Woolworths Fined $1.2 Million for Underpaying Victorian Workers’ Long Service Leave

Woolworths fined $1

Supermarket behemoth Woolworths fined $1.2 million for failing to pay hundreds of employees more than $1 million in long service leave dues.

Last week in a Melbourne court, Woolworths acknowledged that due to a payroll system error, which remained unnoticed for several years, it had underpaid at least 1,227 employees in Victoria by as much as $1.24 million.

The amounts underpaid varied, with some being a few hundred dollars to as much as $12,000, spanning several years.

Today, Magistrate Nahrain Warda characterized the payroll mishap as a “systematic and widespread failure” by one of the country’s largest private employers.

“It is a significant oversight on their part for not ensuring that such errors are prevented and any discrepancies are addressed promptly,” Ms. Warda stated.

“One would expect that a corporation of this size, operating throughout Australia, would have robust payroll systems established.”

The court was informed that Woolworths revamped its payroll system in 2014, but did not conduct an audit until 2020 after concerns were raised in 2019.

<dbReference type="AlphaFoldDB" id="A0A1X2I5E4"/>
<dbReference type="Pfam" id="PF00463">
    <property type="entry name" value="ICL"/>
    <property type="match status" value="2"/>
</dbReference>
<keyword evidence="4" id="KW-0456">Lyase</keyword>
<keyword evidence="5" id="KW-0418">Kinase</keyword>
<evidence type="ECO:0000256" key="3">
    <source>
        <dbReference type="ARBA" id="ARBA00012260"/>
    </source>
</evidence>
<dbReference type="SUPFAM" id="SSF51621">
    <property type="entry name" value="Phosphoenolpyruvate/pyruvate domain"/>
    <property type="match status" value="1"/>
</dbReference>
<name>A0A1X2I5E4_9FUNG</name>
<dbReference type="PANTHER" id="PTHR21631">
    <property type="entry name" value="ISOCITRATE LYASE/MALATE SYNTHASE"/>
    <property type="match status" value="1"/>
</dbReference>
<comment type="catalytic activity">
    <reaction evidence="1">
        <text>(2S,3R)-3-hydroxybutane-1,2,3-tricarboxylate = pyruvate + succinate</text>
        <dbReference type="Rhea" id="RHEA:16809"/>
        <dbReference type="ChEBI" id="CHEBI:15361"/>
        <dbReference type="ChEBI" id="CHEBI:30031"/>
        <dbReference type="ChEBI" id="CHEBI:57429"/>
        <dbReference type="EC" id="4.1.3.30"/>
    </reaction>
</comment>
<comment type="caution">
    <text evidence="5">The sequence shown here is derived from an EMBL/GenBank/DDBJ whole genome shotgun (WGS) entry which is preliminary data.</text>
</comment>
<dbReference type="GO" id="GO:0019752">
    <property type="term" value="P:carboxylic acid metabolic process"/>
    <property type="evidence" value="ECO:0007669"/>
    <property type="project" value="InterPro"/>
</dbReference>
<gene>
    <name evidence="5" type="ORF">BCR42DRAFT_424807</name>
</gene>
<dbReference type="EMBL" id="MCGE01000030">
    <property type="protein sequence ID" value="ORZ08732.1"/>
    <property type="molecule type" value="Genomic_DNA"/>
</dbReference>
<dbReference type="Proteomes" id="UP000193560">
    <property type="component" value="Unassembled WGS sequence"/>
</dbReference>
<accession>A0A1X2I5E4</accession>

Once the errors were identified during the audit, Woolworths voluntarily reported the underpayments to Victoria’s Wage Inspectorate.

During the sentencing, Magistrate Warda pointed out that the extensive number of affected employees and the substantial sum of underpayments were major aggravating factors. However, she acknowledged that Woolworths had taken constructive actions to rectify the payroll issues and had voluntarily disclosed the underpayments.

She imposed a Woolworths fined $1.2 million and $36,000 on its subsidiary Woolstar.

The company would have faced a $2.2 million fine had it not entered a guilty plea.

It was also revealed in court that Woolworths could have faced a maximum penalty exceeding $10 billion.

Woolworths has committed to reimbursing its employees for the amounts they were underpaid, plus interest.

Following the ruling, Robert Hortle, the Commissioner of Wage Inspectorate Victoria, commented that Woolworths’ incorrect calculation of long service leave deprived staff of not only money but also valuable time.

“The underpayments reached up to $12,000, which translates to over 500 hours or 67 days of leave when calculated at the minimum wage,” Mr. Hortle noted.

He expressed disappointment that Woolworths, despite its vast resources, allowed such significant underpayments to occur.

“Today’s ruling serves as a caution to businesses throughout the state, especially large, well-equipped firms, that there are substantial penalties for violating long service leave laws, and that both the Wage Inspectorate and the court view underpayment of entitlements with great seriousness.”

In 2019, Woolworths disclosed that it had underpaid approximately 5,700 employees by as much as $300 million in wages and other entitlements over ten years.

Last year, the company reported a full-year profit of $1.6 billion, marking a 4.6 percent increase.

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